|Photos:||Recent | Best | Popular|
|Location:||41.8532, -71.5309 View Map Incorrect?|
|Administrators:||M Sprague, Kristine Hoffman (sitewide)|
|Submitted By:||Joe M. on Aug 2, 2010|
|Possible partner for this Friday 11/27 Mocanaqua||Daniel Affsprung||5 hours ago|
|re: Elizabeth's Furnace||Sleyer||12 hours ago|
|re: Vermont / New Hampshire ice climbing partners||Seamus1||13 hours ago|
|re: Any ADK rock climbing in season?||ekh6929||1 day ago|
|re: Vanishing Point, vanishing pro, vanishing holds||frank minunni||1 day ago|
|re: New V12 in New Hampshire||S. Neoh||1 day ago|
|re: Mike Foley sends The Fly||Jon Frisby||3 days ago|
|re: Tinker Falls - Mid-December to Mid-January||Mike V.||3 days ago|
|Comments on Snake Den||Add Comment|
|Show which comments —
From: North Kingstown, RI
Nov 11, 2010
|There is a 1991 guidebook to Snake Den on www.climbri.org|
From: North Kingstown, RI
Nov 13, 2011
|Does anyone know anything about the bolt that looks like it is at the start of "Battle of the Bulge." It is one lone bolt that doesn't do any good. Did someone start to bolt this route and quit?|
By Joe M.
Nov 14, 2011
|I have seen that bolt too, Brian. No idea who put it there or why...|
By Michael Dodge
Oct 20, 2015
Just went to Snake Den for the first time yesterday. These pictures leave out one really important piece of beta: the climbable faces are almost always at the TOP of a steep incline. You have a 20' incline of 65 degrees with the face at the top. The inclines are often covered with talus or smaller boulders. In short - really bad landing zones!!! It's too bad because most of these faces would be good for bouldering, but if you fall you will not only fall the 20' to the base of the cliff, you will then tumble an additional 20' down the incline. Toproping, as silly as it seems, is the best way.
The entire area is now criss-crossed with dirt bike trails. I tried following the scans of the guidebook, but so much has changed! If you are coming in from Route 6, you are looking for the SECOND parking area on the RIGHT. The parking area on the left has now been fenced off with chain link and a new parking area is directly across the street at the trail head.
When you start down the trail, there will be an almost immediate fork. Stay to the trail on the left (the one that heads downhill). You will start down a very obvious trail with faces to your left. This is what the guidebook calls crags 1 & 2.
At the bottom of the hill on the left are the areas the guidebook calls crags 3 & 4.
Now if you want to find the the remaining area with the 5.10 overhang, well... Let's put it this way, the guidebook wants you to follow a stone wall. In the woods. In New England. As all of us who have spent much time in the New England woods know, in the early 1800s 90% of New England was open fields, so a stonewall in the woods in New England is about as common as snowflakes in New England in February... We found about 7 stonewalls throughout the area.
Follow the main trail from the bottom of the crag 4. You will almost immediately be in a flat area with fairly young growth pine trees and scrub brush. I'm guessing this is the "meadow" from the guidebook in 1991. About 3/4 of the way through you will come to the first major fork. Stay to the right.
Stay on that main trail for another 100' - 150'. You will come to a stone wall (it's actually the first real stone wall you get to). Look for the four large-ish (I say 'ish because they aren't really OLD growth but they are larger than anything else in the "meadow") oak trees. See the picture... After you go past the fourth tree start looking over your left shoulder for a piece of orange surveyors' tape on a small trail that kind of doubles back to your left.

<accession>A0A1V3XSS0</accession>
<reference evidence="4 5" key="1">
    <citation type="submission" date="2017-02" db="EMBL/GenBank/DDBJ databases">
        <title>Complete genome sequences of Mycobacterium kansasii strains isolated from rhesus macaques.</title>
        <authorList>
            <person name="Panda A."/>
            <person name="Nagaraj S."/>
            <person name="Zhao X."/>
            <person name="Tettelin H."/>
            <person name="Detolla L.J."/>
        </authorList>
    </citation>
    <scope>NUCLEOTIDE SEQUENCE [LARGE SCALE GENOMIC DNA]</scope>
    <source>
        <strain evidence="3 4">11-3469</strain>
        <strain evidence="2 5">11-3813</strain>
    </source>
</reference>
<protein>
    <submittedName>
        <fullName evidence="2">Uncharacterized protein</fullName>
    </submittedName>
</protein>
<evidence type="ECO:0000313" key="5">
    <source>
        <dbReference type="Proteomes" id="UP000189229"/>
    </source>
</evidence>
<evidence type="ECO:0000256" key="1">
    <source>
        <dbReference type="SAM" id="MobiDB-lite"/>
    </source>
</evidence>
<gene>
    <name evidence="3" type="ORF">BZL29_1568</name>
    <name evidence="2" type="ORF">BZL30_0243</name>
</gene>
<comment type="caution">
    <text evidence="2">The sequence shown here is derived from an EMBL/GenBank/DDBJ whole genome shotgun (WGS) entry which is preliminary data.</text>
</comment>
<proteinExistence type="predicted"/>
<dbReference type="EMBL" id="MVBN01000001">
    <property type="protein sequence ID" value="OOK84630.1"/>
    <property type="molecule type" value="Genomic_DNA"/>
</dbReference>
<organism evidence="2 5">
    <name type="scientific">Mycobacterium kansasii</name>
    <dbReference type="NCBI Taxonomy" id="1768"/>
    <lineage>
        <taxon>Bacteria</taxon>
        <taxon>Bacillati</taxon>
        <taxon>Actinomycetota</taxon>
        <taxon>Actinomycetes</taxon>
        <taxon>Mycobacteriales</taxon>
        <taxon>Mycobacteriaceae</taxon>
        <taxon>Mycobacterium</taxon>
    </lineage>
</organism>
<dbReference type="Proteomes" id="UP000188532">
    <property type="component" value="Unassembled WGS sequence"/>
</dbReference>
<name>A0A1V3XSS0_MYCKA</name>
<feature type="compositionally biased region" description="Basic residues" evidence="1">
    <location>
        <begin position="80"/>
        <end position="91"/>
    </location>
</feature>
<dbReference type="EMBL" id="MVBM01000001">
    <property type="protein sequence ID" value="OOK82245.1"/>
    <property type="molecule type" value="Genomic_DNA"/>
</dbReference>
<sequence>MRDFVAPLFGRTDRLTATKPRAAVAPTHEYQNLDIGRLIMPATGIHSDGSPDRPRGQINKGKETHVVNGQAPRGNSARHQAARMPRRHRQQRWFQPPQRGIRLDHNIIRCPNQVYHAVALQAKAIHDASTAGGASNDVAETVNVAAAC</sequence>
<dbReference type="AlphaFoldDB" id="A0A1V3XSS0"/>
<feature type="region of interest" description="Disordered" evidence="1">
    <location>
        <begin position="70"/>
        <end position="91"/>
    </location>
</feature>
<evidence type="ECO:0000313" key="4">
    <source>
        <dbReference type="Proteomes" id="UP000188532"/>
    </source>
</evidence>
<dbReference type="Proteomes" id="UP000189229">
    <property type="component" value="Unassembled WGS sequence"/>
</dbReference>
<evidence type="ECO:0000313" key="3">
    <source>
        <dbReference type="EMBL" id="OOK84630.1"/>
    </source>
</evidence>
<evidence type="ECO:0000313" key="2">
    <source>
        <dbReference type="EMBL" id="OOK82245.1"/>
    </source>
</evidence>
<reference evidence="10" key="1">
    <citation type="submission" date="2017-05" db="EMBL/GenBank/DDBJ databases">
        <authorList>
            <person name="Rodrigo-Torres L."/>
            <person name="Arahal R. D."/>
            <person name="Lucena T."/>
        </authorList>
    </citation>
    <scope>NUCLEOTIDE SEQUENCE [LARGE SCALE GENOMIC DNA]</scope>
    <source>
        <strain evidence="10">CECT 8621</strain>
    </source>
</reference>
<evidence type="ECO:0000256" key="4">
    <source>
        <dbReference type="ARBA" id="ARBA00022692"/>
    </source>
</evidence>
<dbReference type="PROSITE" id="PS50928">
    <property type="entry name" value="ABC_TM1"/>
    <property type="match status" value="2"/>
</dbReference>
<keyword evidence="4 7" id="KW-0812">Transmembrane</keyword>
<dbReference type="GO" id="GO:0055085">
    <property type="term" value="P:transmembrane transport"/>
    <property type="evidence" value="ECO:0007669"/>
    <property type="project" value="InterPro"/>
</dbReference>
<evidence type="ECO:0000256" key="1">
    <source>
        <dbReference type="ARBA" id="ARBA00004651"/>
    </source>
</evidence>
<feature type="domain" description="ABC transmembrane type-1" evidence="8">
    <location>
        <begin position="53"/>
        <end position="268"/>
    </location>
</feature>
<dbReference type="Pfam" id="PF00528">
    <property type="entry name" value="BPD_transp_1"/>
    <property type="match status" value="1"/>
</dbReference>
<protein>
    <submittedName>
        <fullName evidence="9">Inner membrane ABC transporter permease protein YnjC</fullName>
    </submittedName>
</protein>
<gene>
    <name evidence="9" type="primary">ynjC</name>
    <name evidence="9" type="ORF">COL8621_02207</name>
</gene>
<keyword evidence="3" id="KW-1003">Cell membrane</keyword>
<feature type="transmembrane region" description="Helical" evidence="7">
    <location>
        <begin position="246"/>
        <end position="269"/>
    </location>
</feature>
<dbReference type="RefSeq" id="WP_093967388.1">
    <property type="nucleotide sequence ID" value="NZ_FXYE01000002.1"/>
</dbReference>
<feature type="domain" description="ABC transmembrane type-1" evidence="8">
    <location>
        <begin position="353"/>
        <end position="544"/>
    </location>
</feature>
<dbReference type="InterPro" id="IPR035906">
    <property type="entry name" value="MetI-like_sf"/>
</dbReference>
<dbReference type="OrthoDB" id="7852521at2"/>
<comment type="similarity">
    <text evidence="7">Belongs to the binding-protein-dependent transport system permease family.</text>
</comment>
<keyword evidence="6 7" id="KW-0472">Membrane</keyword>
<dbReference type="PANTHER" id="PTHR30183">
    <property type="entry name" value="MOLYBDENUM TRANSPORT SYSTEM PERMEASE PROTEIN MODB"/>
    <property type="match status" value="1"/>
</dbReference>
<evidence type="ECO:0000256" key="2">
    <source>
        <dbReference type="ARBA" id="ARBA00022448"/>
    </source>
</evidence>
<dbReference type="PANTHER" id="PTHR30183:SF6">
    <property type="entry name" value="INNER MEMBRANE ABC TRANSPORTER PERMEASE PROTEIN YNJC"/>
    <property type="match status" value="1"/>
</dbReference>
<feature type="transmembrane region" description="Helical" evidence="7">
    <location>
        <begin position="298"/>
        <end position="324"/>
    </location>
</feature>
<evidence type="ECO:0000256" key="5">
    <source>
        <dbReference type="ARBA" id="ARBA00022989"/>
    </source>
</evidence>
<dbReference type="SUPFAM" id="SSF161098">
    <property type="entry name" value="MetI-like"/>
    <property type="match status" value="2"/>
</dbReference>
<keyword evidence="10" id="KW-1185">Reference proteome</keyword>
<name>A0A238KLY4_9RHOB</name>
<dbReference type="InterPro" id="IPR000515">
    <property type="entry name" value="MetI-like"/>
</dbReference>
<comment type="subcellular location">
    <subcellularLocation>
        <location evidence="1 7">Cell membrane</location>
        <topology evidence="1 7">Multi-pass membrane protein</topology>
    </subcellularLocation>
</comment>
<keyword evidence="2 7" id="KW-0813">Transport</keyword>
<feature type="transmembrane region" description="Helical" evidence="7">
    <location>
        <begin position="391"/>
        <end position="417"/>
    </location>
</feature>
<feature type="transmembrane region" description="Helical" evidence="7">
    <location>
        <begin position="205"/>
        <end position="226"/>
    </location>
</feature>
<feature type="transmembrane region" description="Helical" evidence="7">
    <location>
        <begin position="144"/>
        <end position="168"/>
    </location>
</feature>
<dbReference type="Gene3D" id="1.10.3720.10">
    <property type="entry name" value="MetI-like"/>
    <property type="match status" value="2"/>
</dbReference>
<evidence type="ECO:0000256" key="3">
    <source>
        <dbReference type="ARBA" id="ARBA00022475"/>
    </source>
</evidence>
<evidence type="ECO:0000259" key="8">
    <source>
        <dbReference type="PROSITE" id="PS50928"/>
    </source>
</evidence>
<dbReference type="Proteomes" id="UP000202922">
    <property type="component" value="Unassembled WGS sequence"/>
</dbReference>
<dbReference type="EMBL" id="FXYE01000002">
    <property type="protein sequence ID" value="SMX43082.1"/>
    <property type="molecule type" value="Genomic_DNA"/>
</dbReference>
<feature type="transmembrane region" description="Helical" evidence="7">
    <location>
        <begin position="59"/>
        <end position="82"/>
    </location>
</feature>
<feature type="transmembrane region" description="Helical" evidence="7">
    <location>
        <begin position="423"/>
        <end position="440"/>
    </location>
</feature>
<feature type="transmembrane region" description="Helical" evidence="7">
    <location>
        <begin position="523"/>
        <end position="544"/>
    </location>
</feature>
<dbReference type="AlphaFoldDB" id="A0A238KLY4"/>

Remember, the trail will kind of double back. It's like a Y and you are coming down from the top left of the Y looking for the trail that heads towards the top right... Keep looking over your left shoulder or walk backwards. If you keep looking forward you will probably miss it!
The trail quickly turns to the left out of sight, so it is really easy to miss! There is an old well on the left side of the trail which would be impossible to see if somebody hadn't stuffed a long log down into it. I'm guessing it was a livestock well as there are no foundation holes that we could find.
Since we went in October the stream and swamp were completely dried up. The "stone cart bridge" described in the guidebook appeared just like a jumble of rocks.
On the other side of the "bridge" kind of stay to the right.
Not to far after the bridge the trail will fork - the left fork goes to the top of the cliffs, the right fork goes to the bottom.
The cool overhang is at the far end. Bring some long slings to toprope it. It is hairy! It overhangs SO much that when toproping, if you fall you will swing and you will either hit the ground if you are low or hit the slab on the far side of you are high enough. I suggest bringing a tri-cam or SLCD and setting up an intermediate anchor in the horizontal crack about four feet from the top. We had to tie in on top and lower ourselves over the edge to set the anchor, then run the rope through it and UNCLIP from the anchor when we got to it.
The cliff faces have lots of positive cracks and edges but they are SHARP! Also, there are a lot of loose rocks and you will find holds come detached in your hands.
There are a lot of swamps and wetlands, so I would imagine in the spring and summer the mosquitoes would probably carry you away to be devoured and never seen again.
There is a tall ridge line opposite Crags 1, 2, 3, & 4. We did go up and over it and found one, short, climbable area but nothing worth writing home about.
By M Sprague
From: New England
Oct 21, 2015
|Great directional notes. Thanks Michael.|